top of page

Historic Marketplaces Bring Food and People Together

People walking and dining at Los Angeles' Grand Central Market
In downtown Los Angeles, Grand Central Market’s colorful, energetic atmosphere invites visitors to roam, sniff and dine.

If you’re a foodie, gourmet, gourmand, or just hungry, satisfying your tastebuds in Los Angeles is a main event. In a recent ranking by U.S. World and News Report, ethnically diverse L.A. shares the spotlight as one of the top four Best Food Cities in the U.S. alongside New Orleans, New York City, and Chicago. January 2024 data reported that Los Angeles restaurants --  that is, those listed with phone numbers -- totaled more than 9,300. With new restaurants opening every week, choosing where to dine is both a dizzying challenge and a gastronomic adventure.

The saying, “Food is a universal language that brings people together,” will forever be true. Indeed, two legendary dining and gathering spots in LA are the forerunners to the city’s fame as an international culinary destination.

Enter Grand Central Market in the heart of Downtown Los Angeles, inducted into the Restaurant Hall of Fame in 2023, and The Original Farmers Market on 3rd Street and Fairfax Avenue on the city’s west side designated a Historical Cultural Landmark in 1991. It turns 90 on July 14, 2024.

The markets first provided convenience, sustenance, and community for LA’s growing immigrant populations. Today they are kaleidoscopic urban oases where people from all walks of life still come to break bread under one roof.

Open every day, they are where vendors sell quality food items and cook up fresh meals for locals, tourists, and nearby workers who come to shop, grab a coffee or dine. There’s no better place to watch the world go by.

My visits to both rocked my taste buds and more.

In 1917, Grand Central Market opened on Broadway as “the largest and finest public market on the Pacific Coast” next door to the Million Dollar Theater that opened the same year. Built by Sid Grauman of Hollywood’s Chinese Grauman Theater fame, the Spanish Colonial Revival landmark is among the country’s first movie palaces.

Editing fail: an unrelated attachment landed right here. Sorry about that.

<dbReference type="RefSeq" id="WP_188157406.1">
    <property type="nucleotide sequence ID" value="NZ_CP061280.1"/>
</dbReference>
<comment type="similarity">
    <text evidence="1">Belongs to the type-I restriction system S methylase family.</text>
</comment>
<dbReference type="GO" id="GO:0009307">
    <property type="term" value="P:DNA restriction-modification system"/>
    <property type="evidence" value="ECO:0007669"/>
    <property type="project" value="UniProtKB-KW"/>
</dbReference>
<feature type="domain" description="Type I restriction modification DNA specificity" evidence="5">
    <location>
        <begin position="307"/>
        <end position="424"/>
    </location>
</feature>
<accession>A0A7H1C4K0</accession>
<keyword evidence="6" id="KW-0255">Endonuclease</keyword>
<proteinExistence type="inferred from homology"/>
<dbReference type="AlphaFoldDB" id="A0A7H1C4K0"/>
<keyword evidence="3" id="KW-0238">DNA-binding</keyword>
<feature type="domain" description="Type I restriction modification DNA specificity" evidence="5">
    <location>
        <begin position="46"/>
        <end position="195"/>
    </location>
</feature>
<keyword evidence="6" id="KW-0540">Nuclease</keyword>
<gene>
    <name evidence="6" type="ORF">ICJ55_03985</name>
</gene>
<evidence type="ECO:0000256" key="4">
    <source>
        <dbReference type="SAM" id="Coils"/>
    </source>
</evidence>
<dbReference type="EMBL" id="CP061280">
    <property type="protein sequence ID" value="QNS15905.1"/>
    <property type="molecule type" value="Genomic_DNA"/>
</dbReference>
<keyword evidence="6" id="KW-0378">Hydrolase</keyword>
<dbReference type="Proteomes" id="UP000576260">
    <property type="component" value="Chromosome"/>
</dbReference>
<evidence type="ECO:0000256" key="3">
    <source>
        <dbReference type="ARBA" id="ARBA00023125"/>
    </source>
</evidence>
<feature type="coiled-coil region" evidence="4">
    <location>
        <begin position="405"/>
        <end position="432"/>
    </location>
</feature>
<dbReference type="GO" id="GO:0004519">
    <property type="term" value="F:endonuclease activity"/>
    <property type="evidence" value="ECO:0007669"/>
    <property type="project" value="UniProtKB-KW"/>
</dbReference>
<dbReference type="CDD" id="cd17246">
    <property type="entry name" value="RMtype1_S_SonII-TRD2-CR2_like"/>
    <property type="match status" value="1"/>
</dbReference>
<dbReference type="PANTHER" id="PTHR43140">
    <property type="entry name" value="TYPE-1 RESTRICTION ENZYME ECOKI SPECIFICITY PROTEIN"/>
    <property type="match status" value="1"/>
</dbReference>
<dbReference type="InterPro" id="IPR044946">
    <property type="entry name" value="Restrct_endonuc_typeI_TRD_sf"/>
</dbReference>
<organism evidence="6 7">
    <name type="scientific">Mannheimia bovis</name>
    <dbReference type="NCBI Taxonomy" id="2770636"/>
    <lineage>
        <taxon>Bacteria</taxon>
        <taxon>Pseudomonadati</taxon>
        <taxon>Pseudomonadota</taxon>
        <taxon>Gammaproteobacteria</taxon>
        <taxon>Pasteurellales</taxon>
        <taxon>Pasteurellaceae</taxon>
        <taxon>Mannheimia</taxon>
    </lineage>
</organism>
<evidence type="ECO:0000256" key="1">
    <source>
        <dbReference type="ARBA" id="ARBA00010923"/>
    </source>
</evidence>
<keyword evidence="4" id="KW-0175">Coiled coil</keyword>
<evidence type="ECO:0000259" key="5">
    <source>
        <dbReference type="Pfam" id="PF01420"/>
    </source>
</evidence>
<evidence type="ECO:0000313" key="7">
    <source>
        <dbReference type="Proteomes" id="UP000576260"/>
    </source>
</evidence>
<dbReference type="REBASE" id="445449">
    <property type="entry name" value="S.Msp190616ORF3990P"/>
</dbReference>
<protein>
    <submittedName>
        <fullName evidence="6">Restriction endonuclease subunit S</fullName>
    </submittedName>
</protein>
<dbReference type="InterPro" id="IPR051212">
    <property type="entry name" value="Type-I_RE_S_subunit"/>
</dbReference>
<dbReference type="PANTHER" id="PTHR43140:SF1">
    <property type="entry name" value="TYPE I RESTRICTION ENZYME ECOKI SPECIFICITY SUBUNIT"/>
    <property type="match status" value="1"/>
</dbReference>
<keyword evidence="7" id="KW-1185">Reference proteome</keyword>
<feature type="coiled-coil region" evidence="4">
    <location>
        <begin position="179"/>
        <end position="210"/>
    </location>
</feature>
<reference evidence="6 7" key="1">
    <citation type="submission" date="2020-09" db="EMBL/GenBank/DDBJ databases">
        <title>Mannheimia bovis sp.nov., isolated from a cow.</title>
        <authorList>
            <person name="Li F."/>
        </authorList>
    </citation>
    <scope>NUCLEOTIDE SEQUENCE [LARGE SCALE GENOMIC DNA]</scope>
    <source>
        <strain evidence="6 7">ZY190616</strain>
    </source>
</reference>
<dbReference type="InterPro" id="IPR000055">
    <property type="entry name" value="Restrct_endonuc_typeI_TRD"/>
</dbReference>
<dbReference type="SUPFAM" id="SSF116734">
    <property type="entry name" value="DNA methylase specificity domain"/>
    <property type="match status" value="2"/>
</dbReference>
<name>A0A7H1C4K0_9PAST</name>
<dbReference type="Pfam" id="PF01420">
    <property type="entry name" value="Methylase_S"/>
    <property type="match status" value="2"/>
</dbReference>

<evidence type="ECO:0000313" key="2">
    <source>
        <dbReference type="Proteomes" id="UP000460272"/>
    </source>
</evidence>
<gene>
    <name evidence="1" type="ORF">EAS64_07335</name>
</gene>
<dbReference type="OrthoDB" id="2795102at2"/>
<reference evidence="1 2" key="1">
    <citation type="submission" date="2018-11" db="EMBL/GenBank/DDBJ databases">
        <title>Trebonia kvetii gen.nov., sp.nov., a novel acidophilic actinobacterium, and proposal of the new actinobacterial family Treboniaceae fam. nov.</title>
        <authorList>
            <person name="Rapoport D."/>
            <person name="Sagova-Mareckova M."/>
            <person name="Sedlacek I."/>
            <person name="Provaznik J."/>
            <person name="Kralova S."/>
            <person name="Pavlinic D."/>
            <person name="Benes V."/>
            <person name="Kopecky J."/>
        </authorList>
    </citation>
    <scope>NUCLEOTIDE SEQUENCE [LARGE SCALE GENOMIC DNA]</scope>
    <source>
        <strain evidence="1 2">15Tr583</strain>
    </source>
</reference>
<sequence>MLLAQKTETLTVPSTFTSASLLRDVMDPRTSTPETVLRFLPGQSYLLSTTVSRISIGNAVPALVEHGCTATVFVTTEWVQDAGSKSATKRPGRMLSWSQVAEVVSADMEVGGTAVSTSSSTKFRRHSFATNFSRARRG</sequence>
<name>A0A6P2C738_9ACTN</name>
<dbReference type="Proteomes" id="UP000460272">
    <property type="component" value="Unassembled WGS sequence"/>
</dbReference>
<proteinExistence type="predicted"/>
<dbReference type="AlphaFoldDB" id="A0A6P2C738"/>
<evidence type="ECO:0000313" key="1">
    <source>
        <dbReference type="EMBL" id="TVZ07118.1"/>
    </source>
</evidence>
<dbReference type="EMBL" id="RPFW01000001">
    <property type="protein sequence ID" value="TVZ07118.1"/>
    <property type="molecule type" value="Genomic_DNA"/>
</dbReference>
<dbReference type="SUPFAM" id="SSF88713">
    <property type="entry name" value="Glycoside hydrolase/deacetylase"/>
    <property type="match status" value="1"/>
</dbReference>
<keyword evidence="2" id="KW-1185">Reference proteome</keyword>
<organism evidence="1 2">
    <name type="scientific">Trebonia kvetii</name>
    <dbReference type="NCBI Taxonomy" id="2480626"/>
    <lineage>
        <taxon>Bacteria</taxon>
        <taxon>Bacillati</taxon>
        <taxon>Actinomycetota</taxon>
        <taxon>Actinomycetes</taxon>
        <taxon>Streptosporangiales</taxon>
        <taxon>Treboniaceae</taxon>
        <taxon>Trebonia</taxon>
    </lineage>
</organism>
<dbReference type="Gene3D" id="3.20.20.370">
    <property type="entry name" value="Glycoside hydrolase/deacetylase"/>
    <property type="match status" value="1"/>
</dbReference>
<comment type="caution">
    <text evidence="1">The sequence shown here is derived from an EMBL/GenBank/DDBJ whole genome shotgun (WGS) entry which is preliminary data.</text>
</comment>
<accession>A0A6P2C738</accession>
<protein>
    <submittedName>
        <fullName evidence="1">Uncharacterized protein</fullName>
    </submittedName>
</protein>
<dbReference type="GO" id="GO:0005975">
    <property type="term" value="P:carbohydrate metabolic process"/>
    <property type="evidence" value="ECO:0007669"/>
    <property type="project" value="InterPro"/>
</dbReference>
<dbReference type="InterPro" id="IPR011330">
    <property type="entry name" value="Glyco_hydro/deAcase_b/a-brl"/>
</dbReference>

Railroad tracks leading up to the top of Bunker Hill in Downtown Los Angeles
Opened in 1901, Angels Flight funicular -- the world’s shortest unincorporated railway -- climbs 315 feet to the top of Bunker Hill.

Lobby view of the orate iron stairs inside the Bradbury Building.
Built in 1893, the Bradbury Building with its ornate ironwork, skylit atrium, and access walkways was designated a National Historic Landmark in 1977.

And for the wealthy residents on Bunker Hill above the market, the famous Angels Flight funicular, directly across from the Renaissance Revival landmark Bradbury Building constructed in 1893, provided transport along downtown’s steepest incline. First built in 1901, it’s known as the shortest railway in the world. The one-block ride in the Beaux-Arts tram that still serves Bunker Hill was quick yet exhilarating.

At first glance, contemporary signage and outdoor cafe tables suggested a trendy eatery. But bright neon signs inside welcomed me to the magical nostalgia of 40 bustling food stalls and a parade of visitors.

Trendy offerings like Berlin Currywurst, Eggslut, Broadway Street Oyster Co., and all-vegan Ramen Hood, share space alongside family-owned Legacy Vendors with the next generation at the helm. One of these is China Café, which opened in 1959. Its original 22-seat counter was full and dishes from its original menu are still favorites. Another is long-standing Torres Produce’s throwback stall of fresh fruits, vegetables and a staggering display of 20-plus varieties of dried chiles.